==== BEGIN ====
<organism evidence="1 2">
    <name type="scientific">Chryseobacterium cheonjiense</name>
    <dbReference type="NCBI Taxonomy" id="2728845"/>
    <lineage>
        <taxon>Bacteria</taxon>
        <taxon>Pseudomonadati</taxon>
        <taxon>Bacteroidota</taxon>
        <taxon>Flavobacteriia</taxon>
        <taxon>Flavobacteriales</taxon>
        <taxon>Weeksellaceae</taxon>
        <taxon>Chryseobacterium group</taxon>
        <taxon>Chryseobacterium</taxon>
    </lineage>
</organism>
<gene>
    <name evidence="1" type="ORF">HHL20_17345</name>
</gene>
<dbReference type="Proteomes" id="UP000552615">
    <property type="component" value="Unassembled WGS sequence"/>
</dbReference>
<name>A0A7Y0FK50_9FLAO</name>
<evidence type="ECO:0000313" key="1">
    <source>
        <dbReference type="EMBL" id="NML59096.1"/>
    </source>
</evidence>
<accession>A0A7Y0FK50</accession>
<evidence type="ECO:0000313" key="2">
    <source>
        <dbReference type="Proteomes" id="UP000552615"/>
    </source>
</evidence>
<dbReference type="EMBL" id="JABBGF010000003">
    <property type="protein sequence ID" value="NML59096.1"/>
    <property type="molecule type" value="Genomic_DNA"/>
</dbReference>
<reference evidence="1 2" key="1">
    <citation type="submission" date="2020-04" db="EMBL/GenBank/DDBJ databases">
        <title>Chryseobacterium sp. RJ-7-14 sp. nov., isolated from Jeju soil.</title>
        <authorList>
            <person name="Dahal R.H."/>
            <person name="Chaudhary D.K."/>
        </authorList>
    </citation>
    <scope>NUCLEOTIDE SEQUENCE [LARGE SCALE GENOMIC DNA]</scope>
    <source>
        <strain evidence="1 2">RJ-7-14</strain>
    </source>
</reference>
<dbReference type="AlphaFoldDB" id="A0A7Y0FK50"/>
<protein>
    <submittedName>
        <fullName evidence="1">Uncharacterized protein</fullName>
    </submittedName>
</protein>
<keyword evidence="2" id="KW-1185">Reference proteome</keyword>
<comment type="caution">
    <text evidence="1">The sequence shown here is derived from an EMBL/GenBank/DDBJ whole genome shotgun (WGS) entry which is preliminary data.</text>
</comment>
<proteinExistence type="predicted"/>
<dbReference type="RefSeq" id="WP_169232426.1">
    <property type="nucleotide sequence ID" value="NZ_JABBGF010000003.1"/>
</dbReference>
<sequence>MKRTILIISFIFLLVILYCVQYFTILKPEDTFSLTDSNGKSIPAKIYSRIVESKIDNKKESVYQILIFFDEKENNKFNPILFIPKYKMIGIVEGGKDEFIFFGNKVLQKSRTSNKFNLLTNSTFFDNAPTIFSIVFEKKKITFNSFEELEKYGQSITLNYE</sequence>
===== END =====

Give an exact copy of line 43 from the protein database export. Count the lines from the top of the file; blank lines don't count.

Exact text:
        </authorList>